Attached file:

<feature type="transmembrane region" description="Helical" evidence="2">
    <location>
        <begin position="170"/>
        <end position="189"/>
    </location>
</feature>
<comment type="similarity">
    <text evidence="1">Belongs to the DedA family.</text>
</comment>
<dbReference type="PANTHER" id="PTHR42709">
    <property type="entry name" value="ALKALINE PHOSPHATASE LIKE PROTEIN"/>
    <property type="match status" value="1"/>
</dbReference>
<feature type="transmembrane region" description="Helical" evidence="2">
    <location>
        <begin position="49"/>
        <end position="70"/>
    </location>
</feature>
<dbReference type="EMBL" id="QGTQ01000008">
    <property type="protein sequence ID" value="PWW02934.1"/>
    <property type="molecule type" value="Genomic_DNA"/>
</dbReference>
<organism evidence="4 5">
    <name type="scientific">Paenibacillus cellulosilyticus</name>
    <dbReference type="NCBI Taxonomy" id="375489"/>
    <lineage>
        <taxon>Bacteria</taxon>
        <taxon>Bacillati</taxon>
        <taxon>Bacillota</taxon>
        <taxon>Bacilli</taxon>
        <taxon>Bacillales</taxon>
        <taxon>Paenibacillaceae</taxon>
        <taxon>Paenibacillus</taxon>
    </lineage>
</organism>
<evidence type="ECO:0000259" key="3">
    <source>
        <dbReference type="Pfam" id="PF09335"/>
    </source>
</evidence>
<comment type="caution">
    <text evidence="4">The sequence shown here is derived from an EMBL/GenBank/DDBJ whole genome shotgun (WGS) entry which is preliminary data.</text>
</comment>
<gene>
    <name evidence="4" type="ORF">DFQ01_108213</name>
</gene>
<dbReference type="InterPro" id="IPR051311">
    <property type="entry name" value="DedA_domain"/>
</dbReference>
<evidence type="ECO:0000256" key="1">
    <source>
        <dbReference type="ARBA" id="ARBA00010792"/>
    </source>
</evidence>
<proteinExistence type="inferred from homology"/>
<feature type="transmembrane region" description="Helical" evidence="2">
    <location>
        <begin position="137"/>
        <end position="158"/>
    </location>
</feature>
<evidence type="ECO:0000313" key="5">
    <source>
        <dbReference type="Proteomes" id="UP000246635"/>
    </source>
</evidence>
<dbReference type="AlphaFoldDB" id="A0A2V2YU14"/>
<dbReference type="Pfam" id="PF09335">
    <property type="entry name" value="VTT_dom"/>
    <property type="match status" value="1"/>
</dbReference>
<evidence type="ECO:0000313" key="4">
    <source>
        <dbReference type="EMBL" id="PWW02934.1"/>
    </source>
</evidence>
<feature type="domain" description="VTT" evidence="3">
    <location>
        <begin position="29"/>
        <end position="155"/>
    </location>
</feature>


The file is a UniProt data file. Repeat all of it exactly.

<feature type="transmembrane region" description="Helical" evidence="2">
    <location>
        <begin position="170"/>
        <end position="189"/>
    </location>
</feature>
<comment type="similarity">
    <text evidence="1">Belongs to the DedA family.</text>
</comment>
<dbReference type="PANTHER" id="PTHR42709">
    <property type="entry name" value="ALKALINE PHOSPHATASE LIKE PROTEIN"/>
    <property type="match status" value="1"/>
</dbReference>
<feature type="transmembrane region" description="Helical" evidence="2">
    <location>
        <begin position="49"/>
        <end position="70"/>
    </location>
</feature>
<dbReference type="EMBL" id="QGTQ01000008">
    <property type="protein sequence ID" value="PWW02934.1"/>
    <property type="molecule type" value="Genomic_DNA"/>
</dbReference>
<organism evidence="4 5">
    <name type="scientific">Paenibacillus cellulosilyticus</name>
    <dbReference type="NCBI Taxonomy" id="375489"/>
    <lineage>
        <taxon>Bacteria</taxon>
        <taxon>Bacillati</taxon>
        <taxon>Bacillota</taxon>
        <taxon>Bacilli</taxon>
        <taxon>Bacillales</taxon>
        <taxon>Paenibacillaceae</taxon>
        <taxon>Paenibacillus</taxon>
    </lineage>
</organism>
<evidence type="ECO:0000259" key="3">
    <source>
        <dbReference type="Pfam" id="PF09335"/>
    </source>
</evidence>
<comment type="caution">
    <text evidence="4">The sequence shown here is derived from an EMBL/GenBank/DDBJ whole genome shotgun (WGS) entry which is preliminary data.</text>
</comment>
<gene>
    <name evidence="4" type="ORF">DFQ01_108213</name>
</gene>
<dbReference type="InterPro" id="IPR051311">
    <property type="entry name" value="DedA_domain"/>
</dbReference>
<evidence type="ECO:0000256" key="1">
    <source>
        <dbReference type="ARBA" id="ARBA00010792"/>
    </source>
</evidence>
<proteinExistence type="inferred from homology"/>
<feature type="transmembrane region" description="Helical" evidence="2">
    <location>
        <begin position="137"/>
        <end position="158"/>
    </location>
</feature>
<evidence type="ECO:0000313" key="5">
    <source>
        <dbReference type="Proteomes" id="UP000246635"/>
    </source>
</evidence>
<dbReference type="AlphaFoldDB" id="A0A2V2YU14"/>
<dbReference type="Pfam" id="PF09335">
    <property type="entry name" value="VTT_dom"/>
    <property type="match status" value="1"/>
</dbReference>
<evidence type="ECO:0000313" key="4">
    <source>
        <dbReference type="EMBL" id="PWW02934.1"/>
    </source>
</evidence>
<feature type="domain" description="VTT" evidence="3">
    <location>
        <begin position="29"/>
        <end position="155"/>
    </location>
</feature>